One of the on-line groups I belong to is buzzing with indignation about an article, “Living Life In My Own Way—And Dying That Way As Well," by Amy Berman in HealthAffairs. In the article, Berman describes her decision to skip chemotherapy, radiation and/or surgery as treatments for her Stage IV inflammatory breast cancer (IBC). No one in my group quibbles with Berman’s right to forego aggressive treatment. They agree that the quality of our lives is more important than the quantity of years we survive.
However, many thought Berman’s description of her diagnosis as the “worst case” is misleading, and they worry that it might make other women decide to forego treatment. Many of these women go to work, take care of their children, and pursue their hobbies while on chemotherapy and other aggressive treatments for their Stage IV IBC. Sure, their quality of life would have been even better if they had never been diagnosed with cancer, but given their options of increasing pain leading to death without treatment versus stabilizing or even shrinking their tumors with treatment, they choose treatment. They are often surprised at how well they manage it all.
The on-line discussion and news this week from two friends dealing with cancer has me thinking about the issue of quality of life versus quantity and the decisions we sometimes must make. In a sharepostabout four Stage IV IBC survivors, I concluded that these women "find out about the latest treatments, consult with doctors who are willing to treat their disease aggressively, find support from faith and family, and then they continue with the activities that bring meaning to their lives for as long as possible. These days ‘as long as possible’ is longer than it used to be.”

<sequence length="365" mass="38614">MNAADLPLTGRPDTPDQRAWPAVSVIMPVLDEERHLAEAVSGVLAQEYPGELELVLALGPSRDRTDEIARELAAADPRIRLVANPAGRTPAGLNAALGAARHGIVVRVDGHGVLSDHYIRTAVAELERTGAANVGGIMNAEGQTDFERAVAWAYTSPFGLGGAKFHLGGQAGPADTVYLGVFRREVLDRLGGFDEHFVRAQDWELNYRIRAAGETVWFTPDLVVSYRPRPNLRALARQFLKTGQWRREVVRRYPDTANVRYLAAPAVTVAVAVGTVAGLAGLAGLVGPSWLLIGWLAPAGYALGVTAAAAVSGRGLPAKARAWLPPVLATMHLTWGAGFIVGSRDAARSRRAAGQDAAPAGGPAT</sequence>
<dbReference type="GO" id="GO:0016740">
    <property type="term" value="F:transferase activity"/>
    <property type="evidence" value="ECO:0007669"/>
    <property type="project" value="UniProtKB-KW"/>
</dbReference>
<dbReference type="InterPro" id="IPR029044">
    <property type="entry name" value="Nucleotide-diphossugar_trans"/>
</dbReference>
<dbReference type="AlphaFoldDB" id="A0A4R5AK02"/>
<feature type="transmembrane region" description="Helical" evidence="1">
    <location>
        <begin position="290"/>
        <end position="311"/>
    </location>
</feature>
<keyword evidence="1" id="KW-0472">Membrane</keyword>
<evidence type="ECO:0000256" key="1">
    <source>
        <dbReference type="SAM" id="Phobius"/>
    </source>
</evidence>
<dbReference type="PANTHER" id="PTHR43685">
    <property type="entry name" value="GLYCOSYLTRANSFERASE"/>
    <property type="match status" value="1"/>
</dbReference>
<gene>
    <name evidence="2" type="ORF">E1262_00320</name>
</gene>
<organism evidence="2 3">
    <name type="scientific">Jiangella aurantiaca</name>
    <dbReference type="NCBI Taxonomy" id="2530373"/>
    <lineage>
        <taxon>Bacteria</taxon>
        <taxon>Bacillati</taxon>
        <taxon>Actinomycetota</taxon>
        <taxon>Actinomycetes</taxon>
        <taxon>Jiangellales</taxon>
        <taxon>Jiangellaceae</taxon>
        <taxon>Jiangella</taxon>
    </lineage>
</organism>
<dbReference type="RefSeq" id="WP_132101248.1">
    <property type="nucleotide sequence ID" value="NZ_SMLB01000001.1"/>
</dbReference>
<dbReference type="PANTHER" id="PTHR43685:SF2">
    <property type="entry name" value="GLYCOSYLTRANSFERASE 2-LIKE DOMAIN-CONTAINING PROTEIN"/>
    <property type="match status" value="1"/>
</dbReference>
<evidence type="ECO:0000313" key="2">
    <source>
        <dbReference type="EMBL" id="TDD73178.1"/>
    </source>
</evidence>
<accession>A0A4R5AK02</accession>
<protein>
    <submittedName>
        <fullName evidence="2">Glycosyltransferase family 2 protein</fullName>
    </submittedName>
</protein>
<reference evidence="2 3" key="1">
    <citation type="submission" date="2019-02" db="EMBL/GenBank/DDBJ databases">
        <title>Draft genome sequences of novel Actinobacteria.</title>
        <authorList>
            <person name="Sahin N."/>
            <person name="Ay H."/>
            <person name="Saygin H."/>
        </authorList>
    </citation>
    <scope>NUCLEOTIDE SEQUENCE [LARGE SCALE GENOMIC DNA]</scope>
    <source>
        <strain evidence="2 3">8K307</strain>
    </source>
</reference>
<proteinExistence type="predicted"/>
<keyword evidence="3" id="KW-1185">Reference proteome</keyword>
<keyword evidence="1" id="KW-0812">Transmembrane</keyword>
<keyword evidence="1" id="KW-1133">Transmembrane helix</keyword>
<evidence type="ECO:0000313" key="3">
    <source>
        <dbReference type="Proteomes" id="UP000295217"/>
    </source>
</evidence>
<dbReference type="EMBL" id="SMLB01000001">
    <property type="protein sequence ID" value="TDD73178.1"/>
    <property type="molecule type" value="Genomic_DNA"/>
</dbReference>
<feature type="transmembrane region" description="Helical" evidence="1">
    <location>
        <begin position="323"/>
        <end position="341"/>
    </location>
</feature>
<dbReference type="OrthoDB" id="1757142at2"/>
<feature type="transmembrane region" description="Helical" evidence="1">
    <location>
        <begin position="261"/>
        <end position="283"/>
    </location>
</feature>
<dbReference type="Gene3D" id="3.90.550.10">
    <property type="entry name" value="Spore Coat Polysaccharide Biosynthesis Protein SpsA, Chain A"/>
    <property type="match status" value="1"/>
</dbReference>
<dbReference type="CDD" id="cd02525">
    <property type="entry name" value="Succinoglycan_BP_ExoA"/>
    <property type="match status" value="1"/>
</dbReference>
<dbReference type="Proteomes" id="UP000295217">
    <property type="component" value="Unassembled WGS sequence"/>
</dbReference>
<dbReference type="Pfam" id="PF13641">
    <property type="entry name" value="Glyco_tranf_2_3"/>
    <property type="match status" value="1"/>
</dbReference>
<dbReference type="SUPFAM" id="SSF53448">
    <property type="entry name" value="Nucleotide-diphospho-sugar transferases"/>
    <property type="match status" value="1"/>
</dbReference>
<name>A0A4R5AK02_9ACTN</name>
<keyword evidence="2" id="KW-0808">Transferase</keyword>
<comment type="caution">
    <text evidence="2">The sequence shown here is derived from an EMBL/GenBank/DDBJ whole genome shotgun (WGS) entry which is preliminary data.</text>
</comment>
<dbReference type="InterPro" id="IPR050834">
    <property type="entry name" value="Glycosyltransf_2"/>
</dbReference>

These four steps seem to me to be a good guideline for making decisions about whether to pursue aggressive treatment for any life-threatening illness.
Find the latest information. Information is the first step in decision-making. All too often if a disease is rare like IBC, a local doctor may not have the best information. I’m still indignant when I remember a doctor who looked at me like I must be mistaken when I told her that I was an inflammatory breast cancer survivor. “But that is always fatal,” she told me. At that point, it hadn’t killed me in ten years, and I know quite a few other long-term IBC survivors.
People can view statistics differently. It is true that about 60% of IBC patients die within five years. And if you break down the stats even more carefully, most of those die within three years. So why bother to find the latest treatment if most people die? It all depends on your point of view. My attitude when I heard the stats for my disease was that if 40% can survive, I want to be in the 40%, and I am willing to do what is necessary to get in that group.